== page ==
of the matrix and the normalization of the concentrations. A reference element is chosen and all undetected elements are included in their nominal concentrations relative to the reference element. The other uses only detected elements in the calculation. The latter case is relevant, as in general the presence of elements is only known if they are detected.Looking at the absolute concentrations in Fig. 5, it can be seen that the noncompensated and nominal values follow the same general trend, though they are shifted relative to each other. The same can be said for the noncompensated values. The discrepancy is due to normalization of the values. This is eliminated by looking at the relative concentrations. In the same figure, the concentrations are given relative to the iron concentration. The determined values are no longer shifted with respect to the nominal values. It can also be seen that both the compensated and noncompensated results agree with the nominal concentrations over much of the range. There are a still a few deviations, which may be due, in part, to smallscale variations in the SRM 610 sample.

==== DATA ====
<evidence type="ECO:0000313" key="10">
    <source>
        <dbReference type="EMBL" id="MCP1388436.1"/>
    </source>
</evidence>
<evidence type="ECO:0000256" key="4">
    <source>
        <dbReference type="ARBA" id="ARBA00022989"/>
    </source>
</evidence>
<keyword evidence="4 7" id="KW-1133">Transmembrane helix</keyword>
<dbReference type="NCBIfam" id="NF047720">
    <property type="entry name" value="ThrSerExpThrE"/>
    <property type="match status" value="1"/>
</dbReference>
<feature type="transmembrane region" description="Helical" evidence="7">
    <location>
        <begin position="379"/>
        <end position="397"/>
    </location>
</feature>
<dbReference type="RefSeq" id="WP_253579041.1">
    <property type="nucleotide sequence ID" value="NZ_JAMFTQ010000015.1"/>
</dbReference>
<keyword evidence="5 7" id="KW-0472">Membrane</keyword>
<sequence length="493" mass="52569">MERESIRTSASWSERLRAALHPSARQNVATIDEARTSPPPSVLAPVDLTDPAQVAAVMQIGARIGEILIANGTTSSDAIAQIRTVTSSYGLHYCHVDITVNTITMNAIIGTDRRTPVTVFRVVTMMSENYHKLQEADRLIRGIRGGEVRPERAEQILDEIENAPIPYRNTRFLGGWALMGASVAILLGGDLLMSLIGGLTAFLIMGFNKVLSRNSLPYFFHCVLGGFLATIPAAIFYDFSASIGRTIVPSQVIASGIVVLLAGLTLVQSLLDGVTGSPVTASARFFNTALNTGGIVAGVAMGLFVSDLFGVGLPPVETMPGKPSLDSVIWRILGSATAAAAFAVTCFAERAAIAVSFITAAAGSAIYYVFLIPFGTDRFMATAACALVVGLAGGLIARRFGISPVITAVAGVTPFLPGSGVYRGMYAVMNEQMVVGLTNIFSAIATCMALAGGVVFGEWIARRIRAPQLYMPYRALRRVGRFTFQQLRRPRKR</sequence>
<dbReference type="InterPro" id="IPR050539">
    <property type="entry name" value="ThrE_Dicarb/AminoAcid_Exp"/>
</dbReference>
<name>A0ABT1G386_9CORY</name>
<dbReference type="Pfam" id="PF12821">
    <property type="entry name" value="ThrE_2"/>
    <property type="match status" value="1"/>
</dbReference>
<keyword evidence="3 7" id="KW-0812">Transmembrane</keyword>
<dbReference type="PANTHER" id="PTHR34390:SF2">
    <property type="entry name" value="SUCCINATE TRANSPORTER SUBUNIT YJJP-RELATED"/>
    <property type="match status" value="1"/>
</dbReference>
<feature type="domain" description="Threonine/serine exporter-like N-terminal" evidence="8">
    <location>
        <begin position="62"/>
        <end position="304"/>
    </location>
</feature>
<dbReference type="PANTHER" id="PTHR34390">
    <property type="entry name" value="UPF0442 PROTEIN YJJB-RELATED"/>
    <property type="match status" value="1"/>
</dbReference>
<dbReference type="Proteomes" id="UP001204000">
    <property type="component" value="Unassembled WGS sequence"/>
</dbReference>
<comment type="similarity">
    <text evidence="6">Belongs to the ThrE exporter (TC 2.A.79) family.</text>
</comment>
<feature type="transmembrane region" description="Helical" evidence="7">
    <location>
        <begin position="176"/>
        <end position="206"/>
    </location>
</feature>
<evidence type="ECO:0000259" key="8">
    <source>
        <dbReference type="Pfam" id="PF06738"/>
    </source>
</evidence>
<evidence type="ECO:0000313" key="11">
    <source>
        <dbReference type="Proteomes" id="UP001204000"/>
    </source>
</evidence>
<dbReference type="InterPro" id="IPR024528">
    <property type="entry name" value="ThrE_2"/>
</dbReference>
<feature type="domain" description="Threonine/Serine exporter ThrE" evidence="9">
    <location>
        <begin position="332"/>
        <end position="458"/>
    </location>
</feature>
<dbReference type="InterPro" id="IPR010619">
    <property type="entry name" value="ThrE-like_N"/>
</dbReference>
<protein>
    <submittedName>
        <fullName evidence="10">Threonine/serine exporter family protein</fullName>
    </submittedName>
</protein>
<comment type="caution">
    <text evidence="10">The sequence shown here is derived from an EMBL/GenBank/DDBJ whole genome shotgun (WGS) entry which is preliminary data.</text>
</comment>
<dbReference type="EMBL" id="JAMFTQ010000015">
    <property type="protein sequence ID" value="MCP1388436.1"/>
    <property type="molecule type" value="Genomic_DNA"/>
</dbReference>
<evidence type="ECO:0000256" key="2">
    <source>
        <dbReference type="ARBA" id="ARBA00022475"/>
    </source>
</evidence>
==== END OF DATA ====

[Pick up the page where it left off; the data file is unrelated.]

It is critical that there is agreement between the noncompensated and nominal concentrations as the noncompensated scenario is the one that matches the general experimental conditions. If agreement is reached here, then it is anticipated that the relative concentration values will be reliable for other samples where some fraction of the elements in the matrix are unknown.